A question we often receive is: Are Botox® and fillers the same thing? The answer is no - Botox® and Dysport belong to a group of products called neurotoxins, while fillers are in their own category. Neurotoxins work by blocking the nerve signals where they're injected - telling your muscles to stop working so hard. Fillers restore lost volume in the areas where they're injected, while promoting collagen growth in injected areas as well.
Beyond these differences in how they work, there are differences in how and where these products are used, how long they last, and more. Here are some of the main differences between neurotoxins and fillers.
How They Work
The primary difference between the two is that Botox® (or Dysport® - they are very similar) reduces the activity of muscles in the face that cause wrinkles. Dermal fillers, however, provide volume that fills the trouble areas. They also stimulate collagen growth in the face as well as plump and lift the skin to replace collagen loss.
Where They're Used
The important things to consider when choosing between Botox®/Dysport® and facial fillers is what kind of wrinkles you want to get rid of and how. Botox®/Dysport® are the better choice for dynamic wrinkles (especially around your eyes) as they will reduce their motion and visibility. These wrinkles occur when the face is in motion or making an expression. They are usually positioned in the forehead and around the eyes (“crow’s feet”).
Fillers are ideal for static wrinkles, the ones that are still visible even when your face is relaxed. These areas are depleted and sunken in and will benefit from the fullness that facial fillers give them. Fillers will decrease the appearance of permanent lines that are in the skin (even if they are result of repetitive muscle contracture, like “smoker’s lines” around the mouth). They can also be used to improve the appearance of the cheekbones, and to add volume to lips.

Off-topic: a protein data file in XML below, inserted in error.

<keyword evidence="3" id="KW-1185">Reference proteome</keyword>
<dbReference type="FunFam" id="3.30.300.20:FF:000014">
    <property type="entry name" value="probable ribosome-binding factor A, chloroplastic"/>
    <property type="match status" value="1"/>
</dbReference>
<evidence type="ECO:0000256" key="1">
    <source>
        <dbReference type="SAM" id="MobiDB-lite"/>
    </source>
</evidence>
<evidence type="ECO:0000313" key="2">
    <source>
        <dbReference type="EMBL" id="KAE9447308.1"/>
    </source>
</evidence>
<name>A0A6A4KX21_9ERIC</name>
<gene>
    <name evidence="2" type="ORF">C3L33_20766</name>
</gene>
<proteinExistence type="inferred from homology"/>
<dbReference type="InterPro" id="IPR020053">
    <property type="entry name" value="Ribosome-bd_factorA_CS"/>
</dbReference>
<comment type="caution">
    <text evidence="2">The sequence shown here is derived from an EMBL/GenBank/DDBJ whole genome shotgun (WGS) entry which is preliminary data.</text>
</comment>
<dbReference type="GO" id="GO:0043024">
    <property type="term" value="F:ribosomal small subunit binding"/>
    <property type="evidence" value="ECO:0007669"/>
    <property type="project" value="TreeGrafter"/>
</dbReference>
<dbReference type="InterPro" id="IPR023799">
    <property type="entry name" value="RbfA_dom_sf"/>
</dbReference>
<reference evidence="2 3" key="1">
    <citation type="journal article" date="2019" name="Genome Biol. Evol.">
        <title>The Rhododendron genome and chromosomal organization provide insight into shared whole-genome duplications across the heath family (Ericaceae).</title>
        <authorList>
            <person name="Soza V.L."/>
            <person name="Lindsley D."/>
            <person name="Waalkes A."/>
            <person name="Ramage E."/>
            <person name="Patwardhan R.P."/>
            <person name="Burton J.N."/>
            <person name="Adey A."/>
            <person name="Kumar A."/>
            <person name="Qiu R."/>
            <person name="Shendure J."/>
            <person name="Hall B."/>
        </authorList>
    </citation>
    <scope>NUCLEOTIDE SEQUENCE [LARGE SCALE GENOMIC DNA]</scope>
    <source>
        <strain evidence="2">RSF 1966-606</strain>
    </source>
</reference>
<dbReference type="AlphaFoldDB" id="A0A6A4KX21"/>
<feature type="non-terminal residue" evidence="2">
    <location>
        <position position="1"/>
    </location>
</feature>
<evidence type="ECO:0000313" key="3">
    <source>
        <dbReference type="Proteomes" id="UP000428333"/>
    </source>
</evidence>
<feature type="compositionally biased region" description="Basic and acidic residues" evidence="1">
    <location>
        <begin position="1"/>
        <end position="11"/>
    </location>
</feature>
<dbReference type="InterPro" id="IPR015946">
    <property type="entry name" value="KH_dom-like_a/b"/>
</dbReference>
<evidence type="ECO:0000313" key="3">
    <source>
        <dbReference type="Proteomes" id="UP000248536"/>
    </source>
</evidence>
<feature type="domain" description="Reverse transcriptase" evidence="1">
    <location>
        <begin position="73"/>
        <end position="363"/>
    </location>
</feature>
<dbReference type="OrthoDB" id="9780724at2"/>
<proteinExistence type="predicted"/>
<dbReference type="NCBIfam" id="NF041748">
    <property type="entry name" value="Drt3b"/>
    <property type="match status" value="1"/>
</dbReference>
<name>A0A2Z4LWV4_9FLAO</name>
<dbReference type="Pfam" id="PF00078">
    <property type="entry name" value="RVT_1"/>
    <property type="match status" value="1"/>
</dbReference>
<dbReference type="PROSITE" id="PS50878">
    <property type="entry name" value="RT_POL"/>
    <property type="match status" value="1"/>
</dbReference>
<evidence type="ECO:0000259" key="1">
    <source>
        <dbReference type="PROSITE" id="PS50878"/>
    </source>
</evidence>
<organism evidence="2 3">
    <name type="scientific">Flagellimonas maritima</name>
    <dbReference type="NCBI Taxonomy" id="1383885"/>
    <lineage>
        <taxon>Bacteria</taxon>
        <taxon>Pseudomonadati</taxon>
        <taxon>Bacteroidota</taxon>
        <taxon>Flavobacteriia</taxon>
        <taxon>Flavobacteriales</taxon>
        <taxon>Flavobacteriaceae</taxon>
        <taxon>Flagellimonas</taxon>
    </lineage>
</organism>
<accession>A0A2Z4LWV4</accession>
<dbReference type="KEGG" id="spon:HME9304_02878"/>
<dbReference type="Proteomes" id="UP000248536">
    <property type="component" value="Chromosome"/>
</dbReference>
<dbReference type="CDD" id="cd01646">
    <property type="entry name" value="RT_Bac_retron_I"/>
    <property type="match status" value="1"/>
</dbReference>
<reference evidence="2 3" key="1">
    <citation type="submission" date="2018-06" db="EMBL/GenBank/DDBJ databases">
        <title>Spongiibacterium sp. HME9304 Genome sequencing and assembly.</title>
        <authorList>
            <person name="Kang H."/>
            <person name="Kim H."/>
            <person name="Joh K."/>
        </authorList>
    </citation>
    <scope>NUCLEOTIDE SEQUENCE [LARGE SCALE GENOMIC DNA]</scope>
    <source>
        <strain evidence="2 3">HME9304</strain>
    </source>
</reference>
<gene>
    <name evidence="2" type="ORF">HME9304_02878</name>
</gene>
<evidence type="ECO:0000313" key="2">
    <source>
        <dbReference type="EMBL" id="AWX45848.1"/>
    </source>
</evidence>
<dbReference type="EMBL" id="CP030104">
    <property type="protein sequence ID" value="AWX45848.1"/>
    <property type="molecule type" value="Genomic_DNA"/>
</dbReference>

Some options - like Sculptra® - have the added benefit of stimulating collagen production, creating lasting fullness over a longer period of time.
We predominantly use the Restylane® family of fillers. The main ingredient in all of them is hyaluronic acid (HA) - a substance naturally occurring in our bodies. The Restylane® fillers differ mostly in viscosity (i.e. how “liquid” or how “thick” they are). “Thinner” products are better for superficial lines, whereas “thicker” fillers are better for increasing volume. Here is a little more information about the differences between these products:
Restylane Silk®: best for lips and lines around the mouth
Restylane-L®: great product “in-between, not too soft, not too “sticky” - variety of applications
Restylane Lyft® - excellent volumizer (often used for adding fullness to cheeks)
Restylane Defyne® and Refyne®: new products that are compressible, i.e. give natural appearance to areas that move (less visible under the skin with animation).
Sculptra® (poly-L-lactic acid): This product helps to increase lost volume of the cheeks, around the mouth, etc., and is typically injected in three (sometimes more) sessions in one month intervals. Sculptra stimulates production of collagen and helps to create collagen deposits around the microscopic granules of the product, further increasing volume over time. The effects of this product are most apparent about 6 months after the injection and may last up to 2 years.
We hope that this blog post answered some of your questions about the differences between Botox® and fillers. If you have any other questions, email us at firstname.lastname@example.org and we'd be happy to answer them!
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Want to see more before and after photos of different injectables? Check out our Injectables Gallery!